FAQ's - APPX Software, Inc. : APPX Utility : APPX Development Environment : Output Processes :
What is the best format to print a logo, images?
|In general to get the best scaled images, you want as much resolution as you can get in pixels (within reason) and also a high number of colors in the image bit depth.
The high resolution means the image will be scaled down for the pdf form instead of up. Scaling formulas do a lot better job throwing away extra detail than they do creating detail where it doesn't exist.
The large color depth gives the formula a much better ability to anti- alias. If you are using a black and white (1 bit) color depth, it can't anti-alias at all and will always create a jagged border. If you are using straight black and white, just converting the image to a gray scale image will make a big difference in the result of scaling.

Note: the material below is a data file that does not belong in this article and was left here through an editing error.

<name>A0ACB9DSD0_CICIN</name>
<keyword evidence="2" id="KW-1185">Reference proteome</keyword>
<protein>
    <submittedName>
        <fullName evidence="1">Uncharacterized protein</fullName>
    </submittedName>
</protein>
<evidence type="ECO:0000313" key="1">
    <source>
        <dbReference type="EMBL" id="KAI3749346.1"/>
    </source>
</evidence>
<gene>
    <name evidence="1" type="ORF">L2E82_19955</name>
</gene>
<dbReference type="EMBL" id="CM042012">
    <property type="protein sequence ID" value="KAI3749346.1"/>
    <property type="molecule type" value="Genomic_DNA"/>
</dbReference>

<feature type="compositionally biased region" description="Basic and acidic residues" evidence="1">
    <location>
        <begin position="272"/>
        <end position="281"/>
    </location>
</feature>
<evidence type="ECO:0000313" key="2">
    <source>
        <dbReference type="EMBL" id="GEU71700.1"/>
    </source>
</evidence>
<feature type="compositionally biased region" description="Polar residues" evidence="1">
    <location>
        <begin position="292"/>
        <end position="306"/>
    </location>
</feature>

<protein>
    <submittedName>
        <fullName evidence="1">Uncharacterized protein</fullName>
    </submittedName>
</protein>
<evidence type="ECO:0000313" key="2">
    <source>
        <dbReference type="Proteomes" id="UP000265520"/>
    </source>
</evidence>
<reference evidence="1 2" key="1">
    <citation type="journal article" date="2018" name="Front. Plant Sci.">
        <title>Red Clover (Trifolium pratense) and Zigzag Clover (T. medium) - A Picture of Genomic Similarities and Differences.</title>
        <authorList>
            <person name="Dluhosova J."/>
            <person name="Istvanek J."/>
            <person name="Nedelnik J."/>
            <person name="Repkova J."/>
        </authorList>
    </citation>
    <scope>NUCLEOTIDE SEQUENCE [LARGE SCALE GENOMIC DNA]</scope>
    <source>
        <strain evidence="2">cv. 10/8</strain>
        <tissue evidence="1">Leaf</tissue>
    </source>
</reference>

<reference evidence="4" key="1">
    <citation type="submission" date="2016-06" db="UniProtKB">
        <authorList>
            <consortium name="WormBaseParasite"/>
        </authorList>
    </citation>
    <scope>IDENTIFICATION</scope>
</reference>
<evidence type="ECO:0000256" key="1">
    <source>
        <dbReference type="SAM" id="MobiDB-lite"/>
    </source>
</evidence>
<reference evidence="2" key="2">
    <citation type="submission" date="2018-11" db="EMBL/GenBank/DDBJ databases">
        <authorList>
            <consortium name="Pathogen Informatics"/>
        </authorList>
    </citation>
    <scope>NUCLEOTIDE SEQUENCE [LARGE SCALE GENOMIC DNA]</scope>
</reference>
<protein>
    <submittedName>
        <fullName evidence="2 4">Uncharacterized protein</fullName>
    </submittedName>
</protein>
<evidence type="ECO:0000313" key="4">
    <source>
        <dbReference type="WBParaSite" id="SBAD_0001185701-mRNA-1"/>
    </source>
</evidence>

As for image processing software, you can use Adobe Photoshop. But almost any tool will allow you to alter the image color depth and save under a number of formats. If you have linux, it comes with a tool called "gimp" that is an open source knockoff of photoshop without the fancy user interface.
Is .JPG the 'best' file type? Or is there a better one? And for that matter, what other formats are acceptable (if any)?
For screens, you can use JPG, GIF, and PNG files. JPG's aren't good for line drawing (because the images are compressed with a lossy algorithm - sharp lines disappear).
GIF's are patent-encumbered.
If you want to include a resource image that has fine, crisp, details, you don't want to use JPG to store the image. JPG uses pixel averaging which distorts and drops out fine detail. Like very thin lines and such. JPG was create to store high color, low detail images like photographs.
PNG is the best bet. It's the newest if the three and does a fine job.
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